The Coventry City manager’s revolving door was in operation last week as Aidy Boothroyd became the ninth City manager to lose his job since the club were relegated in 2001.
The full league record of those nine men is as follows:
Games W D L For Agst GD Points Wins % Goals/game
Gordon Strachan 183 52 52 79 203 262 -59 208 28.42% 1.11
Roland Nilsson 40 19 5 16 56 48 8 62 47.50% 1.40
Gary McAllister 68 17 25 26 73 91 -18 76 25.00% 1.07
Eric Black 23 11 3 9 38 24 14 36 47.83% 1.65
Peter Reid 29 9 8 12 36 45 -9 35 31.03% 1.24
Micky Adams 90 31 24 35 113 124 -11 117 34.44% 1.26
Iain Dowie 43 16 9 18 49 63 -14 57 37.21% 1.14
Chris Coleman 107 30 35 42 112 140 -28 125 28.04% 1.05
Aidy Boothroyd 36 11 8 17 38 46 -8 41 30.56% 1.06
Strachan’s record includes all his games in the Premiership and therefore his percentages are hardly comparable but the ranking (by wins percentage) of the other eight is:
The frightening statistics show that in the last ten years:
· Only four managers have won more than one game in three.
· Five out of eight managers have been given less than 50 games in charge.
· Only Black and Nilsson have won more than they have lost.
· Only Black and Nilsson have a positive goal difference.
· Only Black and Nilsson have scored more than 1.3 goals per game.
I don’t have to remind City fans that it has been ten years of pain and mismanagement from top to bottom at the club. Goodness knows how much compensation has been paid out over the period to departing managers, not to mention departing directors. Probably enough to build a promotion side!
Aidy, the latest victim, was touted, like all his predecessors, as the one to get us back into the Premiership. Now nine months later he is victim number nine. I am not suggesting that the recent run of poor form does not warrant his sacking but one has to question the club’s managerial selection process. Anyone in business knows that time invested in recruiting staff can save you a lot of money - get the wrong person, spend money on their training and induction only to realise a year later that they are not very good and you have to release them and repeat the whole process. In football it is a double whammy, get the wrong manager and it costs you money and hampers the club’s progress. This is the single biggest reason for City’s failure to get anywhere near the play-offs in ten seasons.
I know it can be a lottery appointing a manager but I don’t believe good managers become bad managers overnight. Nilsson, Reid, McAllister, Black and Adams all have high-profile jobs in the game – in fact Nilsson will be in the Champions League next season after leading Malmo to the Swedish championship last season. Boothroyd will, I am sure, taste success again.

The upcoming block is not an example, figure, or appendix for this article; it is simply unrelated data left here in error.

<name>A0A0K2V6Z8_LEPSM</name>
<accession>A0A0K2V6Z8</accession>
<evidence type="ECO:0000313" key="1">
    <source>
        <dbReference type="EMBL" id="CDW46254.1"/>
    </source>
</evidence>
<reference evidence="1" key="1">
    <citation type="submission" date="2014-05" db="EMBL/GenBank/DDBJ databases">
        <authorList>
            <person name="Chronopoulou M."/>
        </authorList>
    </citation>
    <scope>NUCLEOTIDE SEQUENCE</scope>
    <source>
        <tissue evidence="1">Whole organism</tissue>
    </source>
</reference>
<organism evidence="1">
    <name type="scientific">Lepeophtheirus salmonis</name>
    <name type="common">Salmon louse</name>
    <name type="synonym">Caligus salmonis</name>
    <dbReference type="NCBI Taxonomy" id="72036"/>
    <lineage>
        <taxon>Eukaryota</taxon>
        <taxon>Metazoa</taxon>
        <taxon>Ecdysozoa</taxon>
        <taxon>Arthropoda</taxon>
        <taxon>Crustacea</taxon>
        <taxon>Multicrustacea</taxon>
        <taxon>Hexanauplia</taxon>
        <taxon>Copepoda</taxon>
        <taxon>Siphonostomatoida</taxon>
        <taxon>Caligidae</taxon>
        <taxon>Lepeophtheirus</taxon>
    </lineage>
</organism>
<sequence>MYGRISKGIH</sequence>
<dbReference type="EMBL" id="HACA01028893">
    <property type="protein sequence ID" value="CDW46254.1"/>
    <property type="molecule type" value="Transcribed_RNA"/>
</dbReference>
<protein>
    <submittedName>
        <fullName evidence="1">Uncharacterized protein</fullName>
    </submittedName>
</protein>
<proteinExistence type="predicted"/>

No, it is the Coventry City board that has take a long hard look at its recruitment policy and processes before diving in and appointing someone who has a good powerpoint presentation or comes over well in an interview or is a personal friend of a board member.
Preston North End are the only club that City have played in all ten seasons in this division. North End look odds-on to be relegated and bring an end to those meetings. There has therefore never been a better opportunity for City to win a league game at this bogey ground. In the last nine seasons City have picked up just two points and conceded 23 goals and in total City have never won in 14 league trips to Deepdale stretching back to 1949. A win today would go a long way to guaranteeing survival.
I received more suggestions for players with long careers against Coventry City. As I thought no one can top Peter Shilton’s record of playing against the Sky Blues 23 years after his first appearance but a few candidates for outfield players cropped up.
Last week I thought Teddy Sheringham might have held the record with 19 years and 12 days between his first and last appearance against City but Geoff Moore came up with Clive Walker, who first played for Chelsea in January 1978 and made his last appearance for Woking in the 1997 FA Cup tie (19 years 33 days). But he is beaten by Billy Bonds who played for Charlton as an 18-year old against the Sky Blues in March 1965 and made his final bow in November 1987, like Sheringham, aged 41.That is 22 years and eight months, just shy of Shilton’s longevity.
Last Saturday Hull’s substitute was 37-year old Nick Barmby who first played against City in early 1994. He would have to play for another six seasons to overhaul Shilts and Bonds.
14-year old David Woodfield who sits behind me in the Tesco Stand, celebrated his 100th Coventry City game last week (despite the disappointment of another home defeat). Dave is the third generation of the Woodfield family to be mad City fanatics following in the footsteps of his late grandfather Bert, whose memories of the great Clarrie Bourton could brighten the dullest day at Highfield Road, and his father Richard, the Bantam mascot in the early days of Jimmy Hill. Dave has seen little to cheer about in those 100 games and lets hope he sees some success in the near future. Well done Dave!